The Lost Coast Trail – Part 2 (in case you missed part 1 you can read it here).
We continued along the flats, meandering through the golden fields. Our destination was Miller Flat, a wide open area with endless areas to camp and fresh water for swimming. The trek was a 7.5 miles on mostly solid ground with the occasional elevation change that brought us to the highest point of the trail, roughly 100 feet above sea level. Nelly spotted a deer on the way up and they both froze in position for what seemed like 5 minutes. I’m not sure who moved first but all of a sudden they both disappeared up the mountain, Nelly chasing. She came back 5 minutes later completely out of breath and no venison dinner. Maybe next time! I wish I had taken a some pictures from the high point, the view was incredible and you could see whales swimming in the distant waters. We lingered for a few minutes letting a few other hikers pass and then we proceeded down the trail back to the low lands.
We must have crossed half a dozen creeks over the course of the day. Each one with its on challenges. At times it was obvious which way to go, other times we had to walk up and down the creek to get across without wet feet. The creek crossings were definitely Kristen’s arch enemy. She never fell in but there was always a sense of uncertainty and slight fear of being swept out to sea in ankle deep water.
That’s me. For obvious reasons I’m in none of the pictures. I was joking with Eben and Kristen that all my pictures would look like it was just them hiking together.
As we neared Miller Flat the trail turned into a small dirt road and we came upon this house. It was an incredible structure and looked like it had been meticulously constructed using a lot of the resources in the area. The shingles on the roof looked like they had been in place for decades and the moss on top was holding everything in place. I have to imagine a place like this has been handed down from generation to generation with each successive inhabitant adding their own bit of character. This is the kind of off the grid living I can get behind.
Just beyond the cabin was where Miller Flatt and Big Creek Flat came together, our destination for the night. There were obvious camping areas that had been constructed by other hikers. You could spot them because they were either sunken into the ground or had some make-shift wind block. We grabbed a spot that had a large piece of drift wood that would hopefully give our fire shelter from the wind. Although it wasn’t windy when we arrived I was expecting it to pick up later. There were other hikers camped out nearby but it was so spread out everyone had there own space. The sun had been out most of the day and it was definitely the hottest weather we experienced thus far so we dropped our packs and ran over to the creek. A large fresh water pool had formed and was suitable enough for diving in. I can’t tell you how refreshing it was to jump in after hiking all day.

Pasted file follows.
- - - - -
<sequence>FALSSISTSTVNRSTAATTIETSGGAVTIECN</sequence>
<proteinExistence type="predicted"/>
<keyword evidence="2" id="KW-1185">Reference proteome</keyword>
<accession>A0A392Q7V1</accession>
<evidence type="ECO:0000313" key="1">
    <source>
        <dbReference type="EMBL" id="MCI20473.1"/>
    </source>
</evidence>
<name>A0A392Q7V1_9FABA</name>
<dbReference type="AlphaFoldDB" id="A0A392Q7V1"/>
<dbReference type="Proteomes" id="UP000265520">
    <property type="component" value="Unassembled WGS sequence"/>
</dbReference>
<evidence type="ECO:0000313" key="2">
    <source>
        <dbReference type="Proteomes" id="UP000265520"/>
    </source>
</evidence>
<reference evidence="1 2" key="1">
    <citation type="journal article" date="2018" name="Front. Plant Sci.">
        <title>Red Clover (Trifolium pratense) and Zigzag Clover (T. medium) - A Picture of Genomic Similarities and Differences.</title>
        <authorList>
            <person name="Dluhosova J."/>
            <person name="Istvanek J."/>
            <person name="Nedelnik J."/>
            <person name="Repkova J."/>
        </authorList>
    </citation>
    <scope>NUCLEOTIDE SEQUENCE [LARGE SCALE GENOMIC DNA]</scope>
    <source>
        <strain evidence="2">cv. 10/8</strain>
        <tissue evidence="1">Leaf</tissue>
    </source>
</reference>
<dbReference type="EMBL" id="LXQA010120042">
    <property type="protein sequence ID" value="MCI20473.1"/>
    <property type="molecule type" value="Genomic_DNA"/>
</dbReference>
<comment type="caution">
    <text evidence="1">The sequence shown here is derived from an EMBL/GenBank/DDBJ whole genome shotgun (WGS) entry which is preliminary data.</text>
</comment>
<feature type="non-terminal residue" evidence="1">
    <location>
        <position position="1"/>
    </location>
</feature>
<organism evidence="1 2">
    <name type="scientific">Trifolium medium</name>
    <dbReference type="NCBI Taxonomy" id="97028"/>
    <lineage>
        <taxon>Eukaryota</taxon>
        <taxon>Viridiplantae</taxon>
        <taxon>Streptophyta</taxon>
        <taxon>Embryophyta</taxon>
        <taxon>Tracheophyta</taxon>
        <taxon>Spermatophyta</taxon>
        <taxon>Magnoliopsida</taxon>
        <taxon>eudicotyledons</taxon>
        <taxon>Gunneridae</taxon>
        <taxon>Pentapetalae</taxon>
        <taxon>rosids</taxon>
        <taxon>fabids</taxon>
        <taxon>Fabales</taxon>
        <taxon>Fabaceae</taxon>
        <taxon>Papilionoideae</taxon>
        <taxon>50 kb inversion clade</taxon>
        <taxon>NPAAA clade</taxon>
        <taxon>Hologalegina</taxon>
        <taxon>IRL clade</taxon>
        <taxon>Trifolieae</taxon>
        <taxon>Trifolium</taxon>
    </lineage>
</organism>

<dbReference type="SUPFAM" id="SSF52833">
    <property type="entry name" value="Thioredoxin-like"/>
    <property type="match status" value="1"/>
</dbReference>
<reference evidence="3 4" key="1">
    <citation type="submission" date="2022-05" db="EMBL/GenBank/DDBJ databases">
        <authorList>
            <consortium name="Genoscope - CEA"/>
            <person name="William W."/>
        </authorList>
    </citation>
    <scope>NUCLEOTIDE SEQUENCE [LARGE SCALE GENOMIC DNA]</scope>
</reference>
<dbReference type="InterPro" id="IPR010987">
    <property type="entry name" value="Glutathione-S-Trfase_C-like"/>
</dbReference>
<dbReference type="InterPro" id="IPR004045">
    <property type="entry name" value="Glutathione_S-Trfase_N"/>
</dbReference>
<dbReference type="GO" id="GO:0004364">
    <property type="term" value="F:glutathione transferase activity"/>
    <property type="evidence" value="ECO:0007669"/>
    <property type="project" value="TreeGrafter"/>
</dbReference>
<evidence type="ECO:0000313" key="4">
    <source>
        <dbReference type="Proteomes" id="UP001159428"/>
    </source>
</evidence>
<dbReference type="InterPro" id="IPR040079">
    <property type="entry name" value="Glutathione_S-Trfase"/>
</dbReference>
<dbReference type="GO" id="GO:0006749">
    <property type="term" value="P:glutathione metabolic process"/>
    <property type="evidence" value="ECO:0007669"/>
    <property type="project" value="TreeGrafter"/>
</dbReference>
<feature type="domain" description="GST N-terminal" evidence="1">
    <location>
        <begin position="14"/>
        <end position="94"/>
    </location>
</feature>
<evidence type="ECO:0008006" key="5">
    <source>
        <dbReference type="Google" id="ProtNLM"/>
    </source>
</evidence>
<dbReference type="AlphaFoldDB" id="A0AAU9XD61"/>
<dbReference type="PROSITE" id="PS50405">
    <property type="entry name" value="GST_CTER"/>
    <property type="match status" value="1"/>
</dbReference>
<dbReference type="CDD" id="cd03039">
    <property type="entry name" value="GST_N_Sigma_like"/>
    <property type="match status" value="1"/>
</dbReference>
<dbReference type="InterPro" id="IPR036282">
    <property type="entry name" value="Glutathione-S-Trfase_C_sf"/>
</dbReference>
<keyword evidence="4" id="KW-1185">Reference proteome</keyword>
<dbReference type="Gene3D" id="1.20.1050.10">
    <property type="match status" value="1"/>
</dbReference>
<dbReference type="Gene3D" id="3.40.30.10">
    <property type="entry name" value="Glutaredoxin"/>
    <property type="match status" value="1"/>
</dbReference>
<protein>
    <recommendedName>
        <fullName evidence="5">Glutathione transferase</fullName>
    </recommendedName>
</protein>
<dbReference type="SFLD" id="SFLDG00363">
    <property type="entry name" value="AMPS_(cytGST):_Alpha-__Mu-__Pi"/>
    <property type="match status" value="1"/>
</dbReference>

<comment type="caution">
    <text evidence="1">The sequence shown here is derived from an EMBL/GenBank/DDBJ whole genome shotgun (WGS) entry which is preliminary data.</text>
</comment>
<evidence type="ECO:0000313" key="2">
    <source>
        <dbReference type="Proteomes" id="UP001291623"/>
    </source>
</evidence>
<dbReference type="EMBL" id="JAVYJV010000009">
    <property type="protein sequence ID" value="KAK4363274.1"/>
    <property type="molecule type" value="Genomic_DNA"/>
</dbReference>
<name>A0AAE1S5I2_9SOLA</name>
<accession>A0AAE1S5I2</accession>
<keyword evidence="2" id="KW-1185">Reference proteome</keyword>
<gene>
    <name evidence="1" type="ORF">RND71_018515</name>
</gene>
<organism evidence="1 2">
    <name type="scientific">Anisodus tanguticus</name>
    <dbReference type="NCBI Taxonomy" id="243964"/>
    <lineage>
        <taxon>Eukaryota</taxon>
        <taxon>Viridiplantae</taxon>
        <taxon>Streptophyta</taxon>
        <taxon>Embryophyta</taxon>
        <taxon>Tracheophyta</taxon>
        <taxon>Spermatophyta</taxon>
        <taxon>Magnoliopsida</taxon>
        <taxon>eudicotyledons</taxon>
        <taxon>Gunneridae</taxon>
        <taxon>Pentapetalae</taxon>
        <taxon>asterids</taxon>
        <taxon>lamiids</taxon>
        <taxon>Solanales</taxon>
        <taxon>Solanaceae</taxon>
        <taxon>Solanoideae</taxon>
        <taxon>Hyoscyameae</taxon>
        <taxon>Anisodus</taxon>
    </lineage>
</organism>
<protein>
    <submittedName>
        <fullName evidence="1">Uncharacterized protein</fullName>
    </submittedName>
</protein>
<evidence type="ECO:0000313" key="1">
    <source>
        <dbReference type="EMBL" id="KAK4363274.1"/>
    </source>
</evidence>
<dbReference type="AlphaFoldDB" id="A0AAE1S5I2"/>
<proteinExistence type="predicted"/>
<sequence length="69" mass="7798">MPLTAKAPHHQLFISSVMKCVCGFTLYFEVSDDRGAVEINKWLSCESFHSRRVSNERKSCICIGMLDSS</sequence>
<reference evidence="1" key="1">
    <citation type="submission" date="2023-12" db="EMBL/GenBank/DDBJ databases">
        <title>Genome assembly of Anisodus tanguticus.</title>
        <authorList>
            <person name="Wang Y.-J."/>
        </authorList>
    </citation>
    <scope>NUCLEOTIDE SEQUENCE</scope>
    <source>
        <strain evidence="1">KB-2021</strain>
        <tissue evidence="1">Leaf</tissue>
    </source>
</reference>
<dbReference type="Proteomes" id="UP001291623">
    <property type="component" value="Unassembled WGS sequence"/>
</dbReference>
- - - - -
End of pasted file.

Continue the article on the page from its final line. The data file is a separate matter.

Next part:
I think we each had two packets of rice and beans and corn tortillas.
The nice thing about driftwood is that it burns hot and slow and there was plenty of it around.
The window for the coming high tide coincided perfectly with our morning departure. It was around 10 or 11 when we finished packing all our stuff and hit the sand walking. If I remember correctly it was about 6-7 miles before we would reach the parking lot where we left our vehicles, all of it on the beach. The forecast was cloudy with a sun later in the afternoon which was perfect weather to finish up the trip.
The last creek crossing and Kristen managed to stay dry, it was like she had done it a few dozen time already.
Nelly leading the pack with remarkable stoicism.
Black sand beaches for days…
As we neared the end of the trail we came across a beached whale. The local marine biologist thought it was likely drowned at see by a group of killer whales. Pretty crazy to see this thing in person.
It was my first hiking experience on the West Coast and it did not disappoint, it is one that I will absolutely revisit in the future.